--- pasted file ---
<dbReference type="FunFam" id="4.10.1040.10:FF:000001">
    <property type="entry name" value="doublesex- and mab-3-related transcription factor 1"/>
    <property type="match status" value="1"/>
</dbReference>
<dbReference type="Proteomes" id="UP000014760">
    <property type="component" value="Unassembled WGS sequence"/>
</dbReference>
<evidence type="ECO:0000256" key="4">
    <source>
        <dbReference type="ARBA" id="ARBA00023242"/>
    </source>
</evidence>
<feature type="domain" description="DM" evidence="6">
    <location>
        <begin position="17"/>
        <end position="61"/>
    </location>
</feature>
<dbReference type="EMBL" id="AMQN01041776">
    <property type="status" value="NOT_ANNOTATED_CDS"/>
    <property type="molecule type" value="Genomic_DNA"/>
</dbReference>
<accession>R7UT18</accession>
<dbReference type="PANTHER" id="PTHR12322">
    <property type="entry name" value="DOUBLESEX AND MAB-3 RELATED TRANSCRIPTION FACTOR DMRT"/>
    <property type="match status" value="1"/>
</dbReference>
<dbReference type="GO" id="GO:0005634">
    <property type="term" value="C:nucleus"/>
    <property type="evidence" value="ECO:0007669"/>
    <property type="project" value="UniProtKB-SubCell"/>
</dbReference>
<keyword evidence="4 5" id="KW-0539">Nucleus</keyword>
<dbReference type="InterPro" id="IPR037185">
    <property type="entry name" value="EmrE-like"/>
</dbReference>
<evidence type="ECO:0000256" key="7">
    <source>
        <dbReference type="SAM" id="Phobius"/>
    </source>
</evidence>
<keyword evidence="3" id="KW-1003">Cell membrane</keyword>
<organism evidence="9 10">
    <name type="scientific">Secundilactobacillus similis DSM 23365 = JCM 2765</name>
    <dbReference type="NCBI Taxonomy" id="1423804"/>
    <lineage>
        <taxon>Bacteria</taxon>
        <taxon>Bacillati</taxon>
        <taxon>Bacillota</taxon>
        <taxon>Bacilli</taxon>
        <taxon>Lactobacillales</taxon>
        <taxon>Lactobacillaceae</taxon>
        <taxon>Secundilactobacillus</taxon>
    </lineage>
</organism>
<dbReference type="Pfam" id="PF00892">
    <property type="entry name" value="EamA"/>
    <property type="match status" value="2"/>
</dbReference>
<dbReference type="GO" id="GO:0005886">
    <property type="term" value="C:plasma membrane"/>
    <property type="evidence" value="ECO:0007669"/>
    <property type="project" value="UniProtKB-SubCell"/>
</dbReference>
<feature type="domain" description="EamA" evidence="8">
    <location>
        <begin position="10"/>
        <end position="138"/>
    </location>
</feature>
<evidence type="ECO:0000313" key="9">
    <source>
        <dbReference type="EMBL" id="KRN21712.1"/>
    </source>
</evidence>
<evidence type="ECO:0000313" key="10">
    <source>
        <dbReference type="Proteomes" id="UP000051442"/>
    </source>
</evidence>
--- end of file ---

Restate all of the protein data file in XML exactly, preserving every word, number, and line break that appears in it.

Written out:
<dbReference type="FunFam" id="4.10.1040.10:FF:000001">
    <property type="entry name" value="doublesex- and mab-3-related transcription factor 1"/>
    <property type="match status" value="1"/>
</dbReference>
<dbReference type="Proteomes" id="UP000014760">
    <property type="component" value="Unassembled WGS sequence"/>
</dbReference>
<evidence type="ECO:0000256" key="4">
    <source>
        <dbReference type="ARBA" id="ARBA00023242"/>
    </source>
</evidence>
<feature type="domain" description="DM" evidence="6">
    <location>
        <begin position="17"/>
        <end position="61"/>
    </location>
</feature>
<dbReference type="EMBL" id="AMQN01041776">
    <property type="status" value="NOT_ANNOTATED_CDS"/>
    <property type="molecule type" value="Genomic_DNA"/>
</dbReference>
<accession>R7UT18</accession>
<dbReference type="PANTHER" id="PTHR12322">
    <property type="entry name" value="DOUBLESEX AND MAB-3 RELATED TRANSCRIPTION FACTOR DMRT"/>
    <property type="match status" value="1"/>
</dbReference>
<dbReference type="GO" id="GO:0005634">
    <property type="term" value="C:nucleus"/>
    <property type="evidence" value="ECO:0007669"/>
    <property type="project" value="UniProtKB-SubCell"/>
</dbReference>
<keyword evidence="4 5" id="KW-0539">Nucleus</keyword>
<dbReference type="InterPro" id="IPR037185">
    <property type="entry name" value="EmrE-like"/>
</dbReference>
<evidence type="ECO:0000256" key="7">
    <source>
        <dbReference type="SAM" id="Phobius"/>
    </source>
</evidence>
<keyword evidence="3" id="KW-1003">Cell membrane</keyword>
<organism evidence="9 10">
    <name type="scientific">Secundilactobacillus similis DSM 23365 = JCM 2765</name>
    <dbReference type="NCBI Taxonomy" id="1423804"/>
    <lineage>
        <taxon>Bacteria</taxon>
        <taxon>Bacillati</taxon>
        <taxon>Bacillota</taxon>
        <taxon>Bacilli</taxon>
        <taxon>Lactobacillales</taxon>
        <taxon>Lactobacillaceae</taxon>
        <taxon>Secundilactobacillus</taxon>
    </lineage>
</organism>
<dbReference type="Pfam" id="PF00892">
    <property type="entry name" value="EamA"/>
    <property type="match status" value="2"/>
</dbReference>
<dbReference type="GO" id="GO:0005886">
    <property type="term" value="C:plasma membrane"/>
    <property type="evidence" value="ECO:0007669"/>
    <property type="project" value="UniProtKB-SubCell"/>
</dbReference>
<feature type="domain" description="EamA" evidence="8">
    <location>
        <begin position="10"/>
        <end position="138"/>
    </location>
</feature>
<evidence type="ECO:0000313" key="9">
    <source>
        <dbReference type="EMBL" id="KRN21712.1"/>
    </source>
</evidence>
<evidence type="ECO:0000313" key="10">
    <source>
        <dbReference type="Proteomes" id="UP000051442"/>
    </source>
</evidence>